Djaouida Sellah

David Wilks

Total: (12)
Associate Members
Eve Adams

Mark Adler

Dan Albas

Harold Albrecht

Chris Alexander

Mike Allen

Dean Allison

Stella Ambler

Rob Anders

David Anderson

Scott Armstrong

Jay Aspin

Joyce Bateman

Carolyn Bennett

Leon Benoit

Candice Bergen

James Bezan

Ray Boughen

Peter Braid

Garry Breitkreuz

Gordon Brown

Lois Brown

Rod Bruinooge

Brad Butt

Paul Calandra

Blaine Calkins

Ron Cannan

John Carmichael

Robert Chisholm

Corneliu Chisu

Michael Chong

Rob Clarke

Ryan Cleary

Joan Crockatt

Joe Daniel

Patricia Davidson

Bob Dechert

Dean Del Mastro

Earl Dreeshen

Kirsty Duncan

Rick Dykstra

Kerry-Lynne D. Findlay

Royal Galipeau

Cheryl Gallant

Parm Gill

Shelly Glover

Yvon Godin

Robert Goguen

Jacques Gourde

Nina Grewal

Jack Harris

Richard Harris

Laurie Hawn

Bryan Hayes

Russ Hiebert

Jim Hillyer

Randy Hoback

Ed Holder

Carol Hughes

Roxanne James

Brian Jean

Peter Julian

Randy Kamp

Gerald Keddy

Greg Kerr

Ed Komarnicki

Daryl Kramp

Mike Lake

Guy Lauzon

Ryan Leef

Kellie Leitch

Pierre Lemieux

Megan Leslie

Chungsen Leung

Tom Lukiwski

James Lunney

Dave MacKenzie

Colin Mayes

Phil McColeman

Cathy McLeod

Costas Menegakis

Rob Merrifield

Larry Miller

Christine Moore

Rob Moore

Rick Norlock

Deepak Obhrai

Tilly O'Neill Gordon

Ted Opitz

Erin O'Toole

LaVar Payne

Manon Perreault

Pierre Poilievre

Joe Preston

James Rajotte

Brent Rathgeber

Scott Reid

Michelle Rempel

Blake Richards

Greg Rickford

Andrew Saxton

Gary Schellenberger

Kyle Seeback

Bev Shipley

Devinder Shory

Jinny Jogindera Sims

Robert Sopuck

Kevin Sorenson

Peter Stoffer

Brian Storseth

Mark Strahl

Mike Sullivan

David Sweet

Glenn Thibeault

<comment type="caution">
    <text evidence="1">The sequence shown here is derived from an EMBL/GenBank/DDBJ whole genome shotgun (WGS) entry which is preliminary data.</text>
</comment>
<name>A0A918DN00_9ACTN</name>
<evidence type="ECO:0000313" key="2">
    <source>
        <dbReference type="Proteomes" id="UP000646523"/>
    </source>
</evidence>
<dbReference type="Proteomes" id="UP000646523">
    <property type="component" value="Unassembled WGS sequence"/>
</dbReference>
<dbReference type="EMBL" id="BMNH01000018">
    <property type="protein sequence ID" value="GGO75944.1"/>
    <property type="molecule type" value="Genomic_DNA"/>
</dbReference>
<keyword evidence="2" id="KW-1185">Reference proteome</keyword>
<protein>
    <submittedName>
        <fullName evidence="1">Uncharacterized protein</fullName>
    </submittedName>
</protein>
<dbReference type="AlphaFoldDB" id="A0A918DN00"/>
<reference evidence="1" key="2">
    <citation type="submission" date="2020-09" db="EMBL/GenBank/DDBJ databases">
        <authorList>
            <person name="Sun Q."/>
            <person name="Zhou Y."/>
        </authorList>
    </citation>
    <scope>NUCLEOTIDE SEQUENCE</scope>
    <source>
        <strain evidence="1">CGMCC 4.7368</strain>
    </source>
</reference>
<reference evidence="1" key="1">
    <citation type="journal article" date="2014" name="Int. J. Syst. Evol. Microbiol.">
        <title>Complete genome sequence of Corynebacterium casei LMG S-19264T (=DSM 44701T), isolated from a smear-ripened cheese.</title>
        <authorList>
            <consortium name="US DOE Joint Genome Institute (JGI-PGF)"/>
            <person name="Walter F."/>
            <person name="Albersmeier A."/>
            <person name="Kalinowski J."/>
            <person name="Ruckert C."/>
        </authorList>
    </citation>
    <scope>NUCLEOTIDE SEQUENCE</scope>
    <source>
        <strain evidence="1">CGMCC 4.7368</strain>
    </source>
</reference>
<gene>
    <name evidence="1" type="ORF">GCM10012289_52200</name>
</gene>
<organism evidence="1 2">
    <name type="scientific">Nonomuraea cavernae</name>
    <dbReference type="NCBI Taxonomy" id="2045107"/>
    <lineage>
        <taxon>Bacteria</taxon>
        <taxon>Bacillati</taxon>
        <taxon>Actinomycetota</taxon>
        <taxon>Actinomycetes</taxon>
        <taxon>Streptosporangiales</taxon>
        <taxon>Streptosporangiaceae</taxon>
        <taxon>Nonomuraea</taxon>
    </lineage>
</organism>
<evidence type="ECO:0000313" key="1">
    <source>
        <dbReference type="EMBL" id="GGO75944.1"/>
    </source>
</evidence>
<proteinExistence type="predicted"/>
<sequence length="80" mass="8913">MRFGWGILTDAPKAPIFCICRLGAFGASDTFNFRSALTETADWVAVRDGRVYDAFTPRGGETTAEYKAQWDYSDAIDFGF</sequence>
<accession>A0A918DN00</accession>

David Tilson

Lawrence Toet

Brad Trost

Bernard Trottier

Susan Truppe

Merv Tweed

Dave Van Kesteren

Maurice Vellacott

Mike Wallace

Mark Warawa

Chris Warkentin

Jeff Watson

John Weston

Rodney Weston

John Williamson

Stephen Woodworth

Terence Young

Wai Young

Bob Zimmer

Human Resources, Skills and Social Development and the Status of Persons with Disabilities
Chair:

Ed Komarnicki

Vice-Chairs:

Chris Charlton

Rodger Cuzner

Marjolaine Boutin-Sweet

Brad Butt

Ryan Cleary

Joe Daniel

François Lapointe

Kellie Leitch

Colin Mayes

Phil McColeman

Devinder Shory

Total: (12)
Associate Members
Eve Adams

Mark Adler

Dan Albas

Harold Albrecht

Chris Alexander

Mike Allen

Dean Allison

Stella Ambler

Rob Anders

David Anderson

Scott Armstrong

Jay Aspin

Joyce Bateman

Leon Benoit

Candice Bergen

James Bezan

Kelly Block

Ray Boughen

Peter Braid

Garry Breitkreuz

Gordon Brown

Lois Brown

Patrick Brown

Rod Bruinooge

Paul Calandra

Blaine Calkins

Ron Cannan

John Carmichael

Colin Carrie

Corneliu Chisu

Michael Chong

Rob Clarke

Joan Crockatt

Patricia Davidson

Bob Dechert

Dean Del Mastro

Earl Dreeshen

Rick Dykstra

Mark Eyking

Kerry-Lynne D. Findlay

Mylène Freeman

Royal Galipeau

Cheryl Gallant

Alain Giguère

Parm Gill

Shelly Glover

Yvon Godin

Robert Goguen

Jacques Gourde

Nina Grewal

Richard Harris

Laurie Hawn

Bryan Hayes

Russ Hiebert

Jim Hillyer

Randy Hoback

Ed Holder

Ted Hsu

Roxanne James

Brian Jean

Peter Julian

Randy Kamp

Gerald Keddy

Greg Kerr

Daryl Kramp

Mike Lake

Guy Lauzon

Ryan Leef

Pierre Lemieux

Chungsen Leung

Wladyslaw Lizon

Ben Lobb

Tom Lukiwski

James Lunney

Dave MacKenzie

Wayne Marston

Irene Mathyssen

Cathy McLeod

Costas Menegakis

Rob Merrifield

Larry Miller

Rob Moore

Rick Norlock

Deepak Obhrai

Tilly O'Neill Gordon

Ted Opitz

Erin O'Toole

LaVar Payne

Pierre Poilievre

Joe Preston

James Rajotte

Brent Rathgeber

Scott Reid

Michelle Rempel

Blake Richards

Greg Rickford

Andrew Saxton

Gary Schellenberger

Kyle Seeback

Judy Sgro

Bev Shipley

Jinny Jogindera Sims

Rathika Sitsabaiesan

Joy Smith

Robert Sopuck

Kevin Sorenson

Lise St-Denis

Brian Storseth

Mark Strahl

Mike Sullivan

David Sweet

David Tilson

Lawrence Toet

Brad Trost

Bernard Trottier